Other parks pitch in with Prince William Forest Park’s windstorm cleanup

A National Park Service worker cuts a fallen tree at Prince William Forest Park. Over 800 fallen and hazardous trees had been cleared as of Tuesday. (Courtesy National Park Service)
A National Park Service crew works to clear a tree that fell on a structure at Prince William Forest Park. Over 800 fallen and hazardous trees had been cleared as of Tuesday. (Courtesy National Park Service) (Courtesy National Park Service)
A National Park Service worker cuts a fallen tree at Prince William Forest Park. Over 800 fallen and hazardous trees had been cleared as of Tuesday. (Courtesy National Park Service)
A National Park Service worker cuts a fallen tree at Prince William Forest Park. Over 800 fallen and hazardous trees had been cleared as of Tuesday. (Courtesy National Park Service) (Courtesy National Park Service)
A National Park Service worker cuts a fallen tree at Prince William Forest Park. Over 800 fallen and hazardous trees had been cleared as of Tuesday. (Courtesy National Park Service)
A National Park Service worker cuts a fallen tree at Prince William Forest Park. Over 800 fallen and hazardous trees had been cleared as of Tuesday. (Courtesy National Park Service) (Courtesy National Park Service)
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A National Park Service worker cuts a fallen tree at Prince William Forest Park. Over 800 fallen and hazardous trees had been cleared as of Tuesday. (Courtesy National Park Service)
A National Park Service worker cuts a fallen tree at Prince William Forest Park. Over 800 fallen and hazardous trees had been cleared as of Tuesday. (Courtesy National Park Service)
A National Park Service worker cuts a fallen tree at Prince William Forest Park. Over 800 fallen and hazardous trees had been cleared as of Tuesday. (Courtesy National Park Service)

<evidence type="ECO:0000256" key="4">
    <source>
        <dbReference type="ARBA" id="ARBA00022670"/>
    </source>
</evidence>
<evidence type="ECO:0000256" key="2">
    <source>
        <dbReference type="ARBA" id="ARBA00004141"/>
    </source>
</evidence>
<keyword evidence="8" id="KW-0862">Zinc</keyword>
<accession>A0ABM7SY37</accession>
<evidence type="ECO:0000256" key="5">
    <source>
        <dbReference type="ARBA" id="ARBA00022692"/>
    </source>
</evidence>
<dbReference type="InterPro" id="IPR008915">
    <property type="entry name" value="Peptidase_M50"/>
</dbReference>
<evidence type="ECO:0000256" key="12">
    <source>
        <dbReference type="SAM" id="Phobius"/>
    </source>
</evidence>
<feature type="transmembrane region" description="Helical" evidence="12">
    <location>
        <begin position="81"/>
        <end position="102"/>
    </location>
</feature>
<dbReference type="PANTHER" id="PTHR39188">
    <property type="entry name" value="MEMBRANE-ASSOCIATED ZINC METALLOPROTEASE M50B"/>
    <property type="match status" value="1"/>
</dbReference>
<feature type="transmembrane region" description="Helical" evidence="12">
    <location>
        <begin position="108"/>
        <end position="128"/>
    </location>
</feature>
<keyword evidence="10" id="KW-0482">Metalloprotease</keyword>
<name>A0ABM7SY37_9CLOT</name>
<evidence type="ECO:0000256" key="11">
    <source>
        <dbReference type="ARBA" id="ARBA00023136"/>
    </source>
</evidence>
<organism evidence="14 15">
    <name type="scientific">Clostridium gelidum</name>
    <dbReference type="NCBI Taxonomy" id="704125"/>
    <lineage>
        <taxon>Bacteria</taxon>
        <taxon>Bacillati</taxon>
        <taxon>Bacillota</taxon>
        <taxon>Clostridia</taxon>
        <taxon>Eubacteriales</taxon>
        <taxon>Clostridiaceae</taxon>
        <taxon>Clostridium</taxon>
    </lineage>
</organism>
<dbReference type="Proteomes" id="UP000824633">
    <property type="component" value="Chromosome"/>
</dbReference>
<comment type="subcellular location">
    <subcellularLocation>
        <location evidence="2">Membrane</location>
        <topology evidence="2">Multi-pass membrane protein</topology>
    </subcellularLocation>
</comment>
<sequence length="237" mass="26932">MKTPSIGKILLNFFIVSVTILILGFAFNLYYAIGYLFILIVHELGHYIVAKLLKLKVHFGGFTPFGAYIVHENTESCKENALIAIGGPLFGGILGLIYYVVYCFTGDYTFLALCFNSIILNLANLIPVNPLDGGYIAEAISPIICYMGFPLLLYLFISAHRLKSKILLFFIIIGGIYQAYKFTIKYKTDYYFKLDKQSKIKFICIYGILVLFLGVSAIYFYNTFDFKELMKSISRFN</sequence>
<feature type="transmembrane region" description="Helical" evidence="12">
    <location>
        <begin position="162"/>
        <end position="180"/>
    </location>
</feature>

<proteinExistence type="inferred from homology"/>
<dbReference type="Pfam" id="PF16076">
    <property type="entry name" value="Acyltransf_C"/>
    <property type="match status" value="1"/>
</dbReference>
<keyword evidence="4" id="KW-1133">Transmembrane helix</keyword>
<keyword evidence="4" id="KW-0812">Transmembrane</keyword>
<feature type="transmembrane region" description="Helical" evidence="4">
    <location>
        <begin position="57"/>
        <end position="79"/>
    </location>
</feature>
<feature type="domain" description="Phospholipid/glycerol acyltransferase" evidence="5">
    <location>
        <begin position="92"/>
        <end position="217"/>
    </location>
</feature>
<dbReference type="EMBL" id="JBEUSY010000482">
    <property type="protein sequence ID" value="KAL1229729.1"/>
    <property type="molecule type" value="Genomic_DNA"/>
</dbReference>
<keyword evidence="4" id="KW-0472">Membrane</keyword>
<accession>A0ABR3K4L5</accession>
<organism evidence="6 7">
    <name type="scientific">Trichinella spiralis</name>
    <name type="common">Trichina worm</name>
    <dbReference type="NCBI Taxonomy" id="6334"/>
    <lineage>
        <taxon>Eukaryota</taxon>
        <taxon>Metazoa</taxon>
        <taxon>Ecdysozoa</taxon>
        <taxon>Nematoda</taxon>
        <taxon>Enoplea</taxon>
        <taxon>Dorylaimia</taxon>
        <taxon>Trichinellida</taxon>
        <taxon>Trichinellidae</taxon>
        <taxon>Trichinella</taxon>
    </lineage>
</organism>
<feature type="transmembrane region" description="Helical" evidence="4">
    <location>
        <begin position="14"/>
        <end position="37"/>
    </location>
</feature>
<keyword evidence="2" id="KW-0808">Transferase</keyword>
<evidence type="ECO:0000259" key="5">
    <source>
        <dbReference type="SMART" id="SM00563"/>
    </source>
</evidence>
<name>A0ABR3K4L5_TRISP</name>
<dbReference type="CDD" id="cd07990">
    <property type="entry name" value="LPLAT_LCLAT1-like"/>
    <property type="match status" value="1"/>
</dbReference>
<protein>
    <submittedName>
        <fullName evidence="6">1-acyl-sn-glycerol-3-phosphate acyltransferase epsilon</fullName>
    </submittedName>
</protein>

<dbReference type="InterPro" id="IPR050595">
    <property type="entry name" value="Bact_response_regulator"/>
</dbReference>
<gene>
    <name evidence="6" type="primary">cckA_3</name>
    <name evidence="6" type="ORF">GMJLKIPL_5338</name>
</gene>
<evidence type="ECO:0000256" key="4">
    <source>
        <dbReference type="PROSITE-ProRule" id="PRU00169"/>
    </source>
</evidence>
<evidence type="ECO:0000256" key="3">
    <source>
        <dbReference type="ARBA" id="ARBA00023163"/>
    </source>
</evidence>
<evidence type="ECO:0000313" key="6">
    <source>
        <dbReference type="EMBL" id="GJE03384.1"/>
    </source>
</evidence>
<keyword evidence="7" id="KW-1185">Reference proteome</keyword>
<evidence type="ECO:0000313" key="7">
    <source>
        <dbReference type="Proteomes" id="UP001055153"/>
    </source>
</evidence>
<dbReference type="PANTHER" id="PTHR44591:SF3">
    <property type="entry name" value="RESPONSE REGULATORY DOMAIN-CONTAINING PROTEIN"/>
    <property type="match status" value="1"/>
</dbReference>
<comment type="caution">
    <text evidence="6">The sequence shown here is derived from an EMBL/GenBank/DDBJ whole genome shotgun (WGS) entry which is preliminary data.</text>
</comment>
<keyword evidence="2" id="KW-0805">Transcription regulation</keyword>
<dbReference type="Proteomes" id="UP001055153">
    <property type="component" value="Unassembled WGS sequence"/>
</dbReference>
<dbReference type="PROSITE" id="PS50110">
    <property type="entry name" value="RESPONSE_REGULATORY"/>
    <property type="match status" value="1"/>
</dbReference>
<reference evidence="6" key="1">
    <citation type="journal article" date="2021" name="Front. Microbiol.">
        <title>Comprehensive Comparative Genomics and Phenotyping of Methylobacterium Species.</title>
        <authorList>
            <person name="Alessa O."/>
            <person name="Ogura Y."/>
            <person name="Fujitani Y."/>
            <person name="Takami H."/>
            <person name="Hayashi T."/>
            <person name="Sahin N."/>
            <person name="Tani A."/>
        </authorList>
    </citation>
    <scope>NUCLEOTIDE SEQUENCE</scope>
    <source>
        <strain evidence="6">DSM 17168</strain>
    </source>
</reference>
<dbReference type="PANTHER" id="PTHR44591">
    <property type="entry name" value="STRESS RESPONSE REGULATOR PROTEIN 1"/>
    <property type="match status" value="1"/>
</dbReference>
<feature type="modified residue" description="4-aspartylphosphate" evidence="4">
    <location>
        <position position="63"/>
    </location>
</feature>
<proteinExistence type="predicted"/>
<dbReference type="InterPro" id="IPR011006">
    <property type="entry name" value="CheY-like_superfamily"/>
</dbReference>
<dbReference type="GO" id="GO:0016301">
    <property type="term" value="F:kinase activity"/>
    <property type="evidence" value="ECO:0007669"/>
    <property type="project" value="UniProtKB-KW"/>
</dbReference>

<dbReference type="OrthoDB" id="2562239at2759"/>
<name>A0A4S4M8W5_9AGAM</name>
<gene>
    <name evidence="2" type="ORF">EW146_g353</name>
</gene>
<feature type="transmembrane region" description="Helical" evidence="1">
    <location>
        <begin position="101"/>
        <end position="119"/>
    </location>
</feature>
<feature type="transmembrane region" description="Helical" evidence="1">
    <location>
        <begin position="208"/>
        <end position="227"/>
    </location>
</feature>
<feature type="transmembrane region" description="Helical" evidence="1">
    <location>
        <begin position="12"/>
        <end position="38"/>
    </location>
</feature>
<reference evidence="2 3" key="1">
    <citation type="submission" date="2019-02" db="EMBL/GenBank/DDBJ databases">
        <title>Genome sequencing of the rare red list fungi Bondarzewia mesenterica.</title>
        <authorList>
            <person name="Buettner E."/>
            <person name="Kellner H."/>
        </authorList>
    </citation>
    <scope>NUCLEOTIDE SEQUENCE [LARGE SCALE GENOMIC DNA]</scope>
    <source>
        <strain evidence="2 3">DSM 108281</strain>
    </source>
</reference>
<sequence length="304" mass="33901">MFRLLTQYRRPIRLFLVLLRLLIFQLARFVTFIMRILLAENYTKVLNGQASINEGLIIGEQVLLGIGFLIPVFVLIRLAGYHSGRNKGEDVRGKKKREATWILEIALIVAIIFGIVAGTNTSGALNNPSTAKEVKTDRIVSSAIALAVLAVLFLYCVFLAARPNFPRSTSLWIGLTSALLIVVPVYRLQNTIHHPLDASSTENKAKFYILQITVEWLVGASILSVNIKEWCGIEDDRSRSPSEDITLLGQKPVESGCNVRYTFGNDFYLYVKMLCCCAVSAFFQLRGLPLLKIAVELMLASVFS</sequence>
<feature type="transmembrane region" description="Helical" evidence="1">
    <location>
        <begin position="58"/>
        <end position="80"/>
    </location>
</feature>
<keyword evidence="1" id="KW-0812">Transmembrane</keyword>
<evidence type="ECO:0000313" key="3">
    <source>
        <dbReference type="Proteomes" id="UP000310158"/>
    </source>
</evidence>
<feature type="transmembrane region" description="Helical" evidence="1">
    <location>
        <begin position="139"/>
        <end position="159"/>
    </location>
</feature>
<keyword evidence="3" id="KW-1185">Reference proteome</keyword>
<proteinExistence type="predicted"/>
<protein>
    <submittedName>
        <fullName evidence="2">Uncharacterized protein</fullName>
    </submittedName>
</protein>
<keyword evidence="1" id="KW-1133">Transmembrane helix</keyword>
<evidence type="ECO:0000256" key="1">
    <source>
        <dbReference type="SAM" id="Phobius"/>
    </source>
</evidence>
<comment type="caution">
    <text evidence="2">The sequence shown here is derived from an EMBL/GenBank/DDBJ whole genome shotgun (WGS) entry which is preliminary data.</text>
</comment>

WASHINGTON — Crews at Prince William Forest Park are getting help as they continue their cleanup after this month’s historic windstorm.

Workers from 15 national parks are assisting with the hard work of clearing trees, repairing downed power lines and assessing damage to historic buildings.

A crew from Fredericksburg and Spotsylvania National Military Park, for instance, helped remove trees from roads. And workers from Rock Creek Park brought a chipper and bucket truck to help remove trees that had fallen on structures. Law enforcement rangers, resource advisers and safety professionals from other national parks are also among those assisting.

In addition, trained volunteer sawyers are helping with fallen-tree removal, as part of an agreement with the Potomac Appalachian Trail Club. More than 800 fallen or hazardous trees had been cleared as of Tuesday, according to the National Park Service.

The park, which is Northern Virginia’s largest protected natural area, remains closed. Officials hope to reopen it in two weeks.

“Prince William Forest Park is incredibly grateful to all the parks who sent crews and equipment to this incident,” park Superintendent Tanya Gossett said in a park service statement Tuesday. “With the help of extra resources, we are working to reopen the park as quickly as possible.”

Officials are not accepting other volunteer assistance for now because of the dangerous conditions.

The windstorm March 2—3 brought gusts of over 70 mph around the D.C. area.

This article was written by WTOP’s news partner InsideNoVa.com and republished with permission. Sign up for InsideNoVa.com’s free email subscription today.

 

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